PS: Need some more tips? We have a special forum thread with all sorts of possibilities for collecting Olympic sports.

August 10, 2012

Olympic Games

I must admit that until recently I was rather dreading the prospect of this flood of GB issues marking the Olympic Games. In despair I sometimes found solace in the one and only Olympic series I really liked: the 1896 set from Athens, the first set to mark the modern Games.

Note that the right-hand stamp does not have the designer's name at the bottom!
A great set on its own and with loads of possibilities to collect covers as well. But you do need a wallet filled to the brim, if you want to get anywhere, which is probably why I never went beyond the one item which you can see here.

Anyways, back to 2012. The months of hyped-up frenzy and the pre-Games stamp issues did not much to alter my feelings of dread, I'm afraid. But things started to change when Royal Mail issued their Olympic definitives at the beginning of this year. I actually liked them. A lot!

Although very much a fan of Machins, I was almost disappointed that the Olympic definitives were so soon replaced with the Golden Jubilee definitives.

Then the Games began and although the start was postponed a bit, before we knew it, Royal Mail was going all out, as promised, with their Gold Medal Stamps. And they've proved to be a big hit! The whole country seems to be on the look-out for them! Queues in post offices, special counters being opened, just like in the old days when special issues were few and far between.

And the possibilities for a varied collection are just as great as they were in 1896, only a lot cheaper. First of all there's the challenge of trying to get all the different Gold Medal Stamps. Then, what about collecting them from the various printers that were employed?! We're already starting to see differences between all those printings. I bet you'll be busy for quite a while if you want to track down all the different sheets that are around. but then, that's the fun of collecting.

Printed in Swindon
And it must be said that Royal Mail has done a great job in bringing the stamps to the general public. Us collectors are used to all this but the huge amount of high-profile national coverage, in papers and on mainstream television, means that everybody knows about the stamps, even the athletes themselves! The whole Gold Medal Stamp thing is made even more public and fun through Royal Mail's Gold Postbox campaign, which is receiving just as much publicity as the stamps are. A perfect way to promote everything to do with our great hobby.
Gold post box for Steven Burke (cycling - track - men's team pursuit) in Colne, Lancashire
All in all, many people have had a glimpse of the fantastic world of stamp collecting. No more images of stuffy, tweed-clad old chums, sitting in dimly-lit rooms, looking at grubby old bits of paper through their thumb-marked magnifying glasses. No, stamp collecting is fun, modern, part of our everyday world. And that's great. 

So, if you happen to be one of those who are newly introduced to this great phenomenon of stamps: do stay with us for we are having this much fun all year round!

See yous later

PS: Next Friday we'll be taking a look at Cycling on Stamps. So do tune in again next week.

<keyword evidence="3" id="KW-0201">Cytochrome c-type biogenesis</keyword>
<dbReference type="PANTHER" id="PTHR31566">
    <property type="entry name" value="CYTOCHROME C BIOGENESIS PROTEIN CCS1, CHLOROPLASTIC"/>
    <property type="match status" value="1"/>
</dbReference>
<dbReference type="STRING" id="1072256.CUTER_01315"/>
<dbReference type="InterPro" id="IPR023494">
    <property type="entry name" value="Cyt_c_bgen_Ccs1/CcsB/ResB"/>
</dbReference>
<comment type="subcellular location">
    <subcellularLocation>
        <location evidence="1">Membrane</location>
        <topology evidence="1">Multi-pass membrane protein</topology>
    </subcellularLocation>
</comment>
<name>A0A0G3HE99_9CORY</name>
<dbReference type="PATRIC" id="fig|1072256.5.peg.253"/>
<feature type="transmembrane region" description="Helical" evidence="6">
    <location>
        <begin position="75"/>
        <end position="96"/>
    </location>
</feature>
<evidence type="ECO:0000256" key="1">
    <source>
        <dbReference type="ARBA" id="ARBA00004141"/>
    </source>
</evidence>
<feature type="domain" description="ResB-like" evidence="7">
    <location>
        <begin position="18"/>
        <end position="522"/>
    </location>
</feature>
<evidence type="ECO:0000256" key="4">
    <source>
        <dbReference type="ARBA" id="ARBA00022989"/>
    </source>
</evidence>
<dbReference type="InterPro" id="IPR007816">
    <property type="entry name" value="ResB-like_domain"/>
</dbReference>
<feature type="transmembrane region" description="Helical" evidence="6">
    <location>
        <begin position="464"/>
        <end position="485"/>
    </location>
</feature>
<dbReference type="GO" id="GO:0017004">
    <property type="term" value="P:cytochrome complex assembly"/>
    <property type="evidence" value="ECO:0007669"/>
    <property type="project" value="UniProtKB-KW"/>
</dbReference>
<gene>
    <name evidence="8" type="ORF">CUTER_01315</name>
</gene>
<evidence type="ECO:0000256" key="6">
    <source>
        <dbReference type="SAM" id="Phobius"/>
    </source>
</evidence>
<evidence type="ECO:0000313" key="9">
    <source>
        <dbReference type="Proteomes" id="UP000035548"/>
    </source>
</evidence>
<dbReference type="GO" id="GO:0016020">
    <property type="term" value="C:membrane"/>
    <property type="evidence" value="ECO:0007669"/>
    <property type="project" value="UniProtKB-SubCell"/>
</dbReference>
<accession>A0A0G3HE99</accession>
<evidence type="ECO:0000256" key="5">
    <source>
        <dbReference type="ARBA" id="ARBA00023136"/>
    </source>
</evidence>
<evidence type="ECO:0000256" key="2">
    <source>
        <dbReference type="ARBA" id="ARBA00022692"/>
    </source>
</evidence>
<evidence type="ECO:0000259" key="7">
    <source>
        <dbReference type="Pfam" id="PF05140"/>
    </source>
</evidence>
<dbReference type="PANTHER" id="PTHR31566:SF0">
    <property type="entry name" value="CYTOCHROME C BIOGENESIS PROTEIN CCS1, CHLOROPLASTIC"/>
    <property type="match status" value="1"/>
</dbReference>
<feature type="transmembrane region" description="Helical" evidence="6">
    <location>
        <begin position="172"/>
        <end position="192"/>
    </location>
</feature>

August 03, 2012

Miniature sheets

I was plowing through a pile of East German miniature sheets the other day, not expecting anything much of interest, to be honest, but I was pleasantly surprised! After having sorted them and put them in my stockbooks, I realised that there were quite a few nice ones among them. Especially those tiny ones with just the one stamp included were quite smartly done.

I think they were mainly prevalent in the 1970s and 1980s though I have a few later ones and there may well be earlier ones too. Some are very East German in nature, such as the one shown above. It marks the 30th anniversary of the German-Soviet Friendship Society, in 1977, and the design has the obligatory flags and symbols and predominance of the colour red which we all associate with that period and that part of the world.

Others, like this slightly more recent one from 1979, are just very much German in nature. This sheet was part of an issue to promote the National Stamp Exhibition in Dresden. It reminds me very much of the Tourist definitives that were introduced in West Germany and Berlin in the 1980s, though these were designed by others. The designer of this particular sheet, Joachim Riess, went on to design stamps for a united Germany as well, that way spreading his specific design style all over the German catalogues.

Quite a few of these small miniature sheets were dedicated to the great and good of Germany. Beethoven, for example, was honoured with a miniature sheet in 1970 to mark his birth bicentenary. The design is still a bit bland, but the fact that it is recess-printed makes up for that.

Later miniature sheets managed to utilise the space around the stamp better, to add to the thematic importance of them. In 1982, for example, on the miniature sheet for the centenary of Dr Robert Koch's discovery of the tuberculosis bacillus, we not only find the doctor on the stamp itself but the medical journal in which he writes about the discovery depicted on the sheet, thereby enhancing the whole thing no end.

As East German stamp design became less 'Eastern-Bloc-ish', its miniature sheets went along on the ride, and this one from 1986, marking the upcoming 750th anniversary of Berlin, is a good example, I think. Although I must admit I prefer them in landscape format. But this one is printed in recess, of course, which immediately gives it a classy feel, and the design shows off the architecture in a grand way, with loads of empty spaces and the more modern buildings receding into the background.

So it was great to find that once again, even in the most unexpected places within the world of philately, there's something interesting to discover!

See yous later